Research in the UK
In September 2010 Girasol, in conjunction with Professor Ann Buchanan of the Oxford Centre for Research into Parenting and Children, conducted formal research evaluating the impact of Creative Relaxation on 180 primary aged school children in Redbridge. Professor Buchanan stated in her report ‘Promoting Child Well- Being’: “What can be said about Creative Relaxation with some conﬁdance is that, the feedback from pupils and teachers, as well as ﬁndings from the previous pilot studies, suggests that Creative Relaxation training may offer real beneﬁts for children that could give them life-long stress-management strategies.” The report concluded that Creative Relaxation was a ‘Promising Intervention’ and recommended that a further larger study be carried out.
Southend Study 2013
In August 2013 we completed our largest research to date involving 60 staff members and 614 pupils (398 in the Experimental Group and 218 in the Control Group) from 5 primary schools in Southend. We measured the impact of Creative Relaxation on both emotional health and well-being of pupils and also on their mental ability and academic results. We also measured the impact on staff who were trained to deliver the technique in the classroom or to small groups of pupils. Some of the highlights from the report were:
Staff: we were particularly pleased with the findings regarding the impact on staff (including some SENCOS). 62% of them reported an improved ability to relax and 48% of them reported improved self-confidence. In interviews with staff, they made the following comments:
“I have felt the benefits in regards to stress especially linked to work – I have been less tearful”; “I feel better equipped to cope with heavy work load”; “I’m sleeping much better and I am more confident in conflict situations.”
Children: the findings regarding both emotional health and well-being and also on mental ability and academic results of children are still being processed, but indications are that they are very positive. For example, the emotional health and well-being results showed improvements in 75% of the areas studied including; an increase in children’s desire to learn, enjoyment of school, resilience in the face of challenge and a reduction in the frequency of anger. On the academic side, 3 of the 5 schools showed an improvement in reading, writing and mathematics and in mental ability tests, 67% of the children showed improved performance in arithmetic after learning Creative Relaxation.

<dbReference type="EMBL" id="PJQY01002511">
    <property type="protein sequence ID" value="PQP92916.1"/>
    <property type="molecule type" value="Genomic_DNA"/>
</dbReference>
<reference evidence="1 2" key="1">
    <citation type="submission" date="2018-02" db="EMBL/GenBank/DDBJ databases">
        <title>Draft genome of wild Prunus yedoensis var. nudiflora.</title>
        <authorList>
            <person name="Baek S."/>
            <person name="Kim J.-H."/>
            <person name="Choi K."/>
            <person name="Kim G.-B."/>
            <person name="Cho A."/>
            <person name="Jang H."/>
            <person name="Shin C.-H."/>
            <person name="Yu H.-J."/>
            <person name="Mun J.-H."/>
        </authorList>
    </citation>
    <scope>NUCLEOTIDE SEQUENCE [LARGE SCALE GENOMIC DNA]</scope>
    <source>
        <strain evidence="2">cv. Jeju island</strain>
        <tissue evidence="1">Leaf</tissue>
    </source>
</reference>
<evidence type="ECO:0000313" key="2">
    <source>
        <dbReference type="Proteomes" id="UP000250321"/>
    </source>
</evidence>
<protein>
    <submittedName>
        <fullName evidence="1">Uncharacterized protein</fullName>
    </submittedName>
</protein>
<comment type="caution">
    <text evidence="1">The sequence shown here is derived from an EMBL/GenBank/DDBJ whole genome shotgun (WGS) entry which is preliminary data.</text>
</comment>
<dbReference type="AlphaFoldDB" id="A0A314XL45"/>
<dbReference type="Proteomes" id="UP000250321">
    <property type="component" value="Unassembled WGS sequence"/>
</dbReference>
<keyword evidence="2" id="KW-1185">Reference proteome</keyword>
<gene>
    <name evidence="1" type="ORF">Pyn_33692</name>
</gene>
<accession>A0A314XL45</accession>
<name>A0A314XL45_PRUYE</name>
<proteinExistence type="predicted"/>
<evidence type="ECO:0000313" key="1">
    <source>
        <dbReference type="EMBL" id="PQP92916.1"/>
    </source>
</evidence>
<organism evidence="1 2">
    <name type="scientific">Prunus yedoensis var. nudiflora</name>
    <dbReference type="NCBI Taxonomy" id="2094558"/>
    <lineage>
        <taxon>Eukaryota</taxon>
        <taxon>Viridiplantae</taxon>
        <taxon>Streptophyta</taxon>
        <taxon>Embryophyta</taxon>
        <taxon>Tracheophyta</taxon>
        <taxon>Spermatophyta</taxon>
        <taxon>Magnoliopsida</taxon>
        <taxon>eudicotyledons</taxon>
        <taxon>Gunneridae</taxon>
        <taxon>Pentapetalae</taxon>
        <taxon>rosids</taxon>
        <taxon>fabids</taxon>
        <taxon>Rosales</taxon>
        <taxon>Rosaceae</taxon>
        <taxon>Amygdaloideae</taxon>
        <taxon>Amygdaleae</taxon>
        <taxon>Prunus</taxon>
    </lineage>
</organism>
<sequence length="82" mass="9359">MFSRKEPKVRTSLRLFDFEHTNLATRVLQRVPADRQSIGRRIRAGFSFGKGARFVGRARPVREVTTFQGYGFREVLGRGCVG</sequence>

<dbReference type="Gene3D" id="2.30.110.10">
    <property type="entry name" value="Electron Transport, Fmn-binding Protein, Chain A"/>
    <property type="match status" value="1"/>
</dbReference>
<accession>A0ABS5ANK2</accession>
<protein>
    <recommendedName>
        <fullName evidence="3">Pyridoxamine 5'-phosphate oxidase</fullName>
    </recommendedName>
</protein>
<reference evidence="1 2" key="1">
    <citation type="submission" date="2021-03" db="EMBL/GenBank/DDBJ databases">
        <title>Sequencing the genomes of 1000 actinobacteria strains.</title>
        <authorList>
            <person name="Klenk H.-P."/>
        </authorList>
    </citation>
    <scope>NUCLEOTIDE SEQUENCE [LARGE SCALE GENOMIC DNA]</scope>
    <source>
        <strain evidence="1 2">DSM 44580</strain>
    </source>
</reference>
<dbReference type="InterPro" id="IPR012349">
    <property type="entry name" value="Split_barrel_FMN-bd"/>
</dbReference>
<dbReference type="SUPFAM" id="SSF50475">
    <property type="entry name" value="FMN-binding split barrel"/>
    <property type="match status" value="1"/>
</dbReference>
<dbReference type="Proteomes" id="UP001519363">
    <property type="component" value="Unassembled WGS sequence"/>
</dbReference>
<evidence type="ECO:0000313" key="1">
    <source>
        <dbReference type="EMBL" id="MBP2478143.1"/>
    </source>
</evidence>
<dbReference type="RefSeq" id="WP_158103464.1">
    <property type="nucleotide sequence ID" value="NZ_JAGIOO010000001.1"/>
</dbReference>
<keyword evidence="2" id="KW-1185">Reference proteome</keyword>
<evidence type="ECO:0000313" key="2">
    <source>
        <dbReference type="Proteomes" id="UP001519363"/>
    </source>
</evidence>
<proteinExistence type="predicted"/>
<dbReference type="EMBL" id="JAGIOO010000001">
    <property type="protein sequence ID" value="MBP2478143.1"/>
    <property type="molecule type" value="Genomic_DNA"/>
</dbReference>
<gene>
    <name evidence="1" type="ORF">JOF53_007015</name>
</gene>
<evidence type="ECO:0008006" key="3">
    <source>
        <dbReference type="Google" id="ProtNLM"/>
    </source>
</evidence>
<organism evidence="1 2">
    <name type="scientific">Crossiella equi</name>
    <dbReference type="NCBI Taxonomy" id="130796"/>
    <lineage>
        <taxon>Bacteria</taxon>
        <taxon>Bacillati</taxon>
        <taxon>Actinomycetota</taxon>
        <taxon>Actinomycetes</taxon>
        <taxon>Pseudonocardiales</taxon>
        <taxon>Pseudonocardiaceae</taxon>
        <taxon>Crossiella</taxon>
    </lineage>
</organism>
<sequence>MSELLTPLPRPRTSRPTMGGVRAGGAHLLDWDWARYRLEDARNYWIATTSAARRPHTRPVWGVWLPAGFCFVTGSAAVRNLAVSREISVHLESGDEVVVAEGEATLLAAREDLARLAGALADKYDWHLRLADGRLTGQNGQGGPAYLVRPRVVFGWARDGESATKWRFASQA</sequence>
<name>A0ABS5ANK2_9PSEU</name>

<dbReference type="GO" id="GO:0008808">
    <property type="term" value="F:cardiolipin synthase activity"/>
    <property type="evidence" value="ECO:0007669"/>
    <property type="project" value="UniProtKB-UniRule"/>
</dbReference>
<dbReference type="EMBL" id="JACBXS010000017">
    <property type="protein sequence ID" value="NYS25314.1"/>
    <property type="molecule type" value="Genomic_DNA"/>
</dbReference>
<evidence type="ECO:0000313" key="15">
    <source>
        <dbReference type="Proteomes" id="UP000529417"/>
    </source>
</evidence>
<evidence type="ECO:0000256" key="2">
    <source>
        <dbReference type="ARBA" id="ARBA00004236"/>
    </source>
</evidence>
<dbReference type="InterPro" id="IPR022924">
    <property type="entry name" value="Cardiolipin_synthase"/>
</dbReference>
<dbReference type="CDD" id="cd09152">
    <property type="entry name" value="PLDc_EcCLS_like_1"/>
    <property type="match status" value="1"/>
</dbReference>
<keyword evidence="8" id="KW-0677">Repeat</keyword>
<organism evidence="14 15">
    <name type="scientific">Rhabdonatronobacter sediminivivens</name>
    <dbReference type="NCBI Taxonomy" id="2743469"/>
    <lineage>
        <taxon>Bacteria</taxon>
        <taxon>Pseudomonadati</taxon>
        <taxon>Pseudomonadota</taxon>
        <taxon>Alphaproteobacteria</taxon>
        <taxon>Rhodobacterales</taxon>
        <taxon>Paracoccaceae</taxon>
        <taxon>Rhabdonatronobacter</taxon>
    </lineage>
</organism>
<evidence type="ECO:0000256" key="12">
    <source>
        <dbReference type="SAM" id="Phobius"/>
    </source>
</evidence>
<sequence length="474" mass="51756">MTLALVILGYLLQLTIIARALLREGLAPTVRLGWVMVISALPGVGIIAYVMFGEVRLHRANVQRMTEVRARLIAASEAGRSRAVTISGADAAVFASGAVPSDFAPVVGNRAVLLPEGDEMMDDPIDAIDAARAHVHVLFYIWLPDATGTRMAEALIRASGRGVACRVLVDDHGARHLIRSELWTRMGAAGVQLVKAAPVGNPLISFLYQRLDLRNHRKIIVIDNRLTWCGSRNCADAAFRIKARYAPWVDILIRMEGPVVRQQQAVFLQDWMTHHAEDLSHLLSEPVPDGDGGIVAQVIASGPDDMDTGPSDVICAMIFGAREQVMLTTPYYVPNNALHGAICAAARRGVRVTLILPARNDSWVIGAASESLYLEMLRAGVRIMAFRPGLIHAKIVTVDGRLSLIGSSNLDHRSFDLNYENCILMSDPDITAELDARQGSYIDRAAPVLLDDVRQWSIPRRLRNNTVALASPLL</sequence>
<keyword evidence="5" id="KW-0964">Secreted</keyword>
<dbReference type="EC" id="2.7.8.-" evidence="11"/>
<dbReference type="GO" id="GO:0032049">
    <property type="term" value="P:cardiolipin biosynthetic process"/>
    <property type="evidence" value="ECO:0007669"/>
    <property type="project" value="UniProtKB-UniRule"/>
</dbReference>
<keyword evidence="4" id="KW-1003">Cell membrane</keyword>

The full report and findings can be accessed here. Creative Relaxation for Schools Southend Research Report March 2014.
General Relaxation Research
There is a vast body of research to prove the benefits of relaxation. Among the most notable is the research carried out by best-selling author Dr Herbert Benson Professor of Medicine at Harvard Medical School. He has shown through numerous studies how quick and easy relaxation techniques have immense physical benefits, from lowering blood pressure to a reduction in heart disease. His books The Relaxation Response and the more recent Relaxation Revolution, detail many of the studies which he carried out since 1970’s. You can access his published research through the Benson Henry Institute for Mind Body Medicine. www.massgeneral.org/bhi
Research into Creative Relaxation in Spain
Research carried out in Spain, over a 12 year period, measured the effects of Training in Creative Relaxation on adults using recognised psychological tests. The research was conducted by Dr. Julio Herrero -a psychiatrist and head of the Health Department of Madrid City Council, and Dr Rachel Martin -a medical doctor and psychotherapist also employed by the same department. The research was conducted on Madrid City Council employees, members of the Madrid Metropolitan Police Force and also on members of the public who attended various of the Council’s Health Programme’s. In all, 1,297 adults participated. The research concluded that participants who did the Training in Creative Relaxation experienced more than 50% reduction in both anxiety and depression and that the Training in Creative Relaxation can help to guard against the damaging consequences of stress-related conditions. A summary of this research can be read below.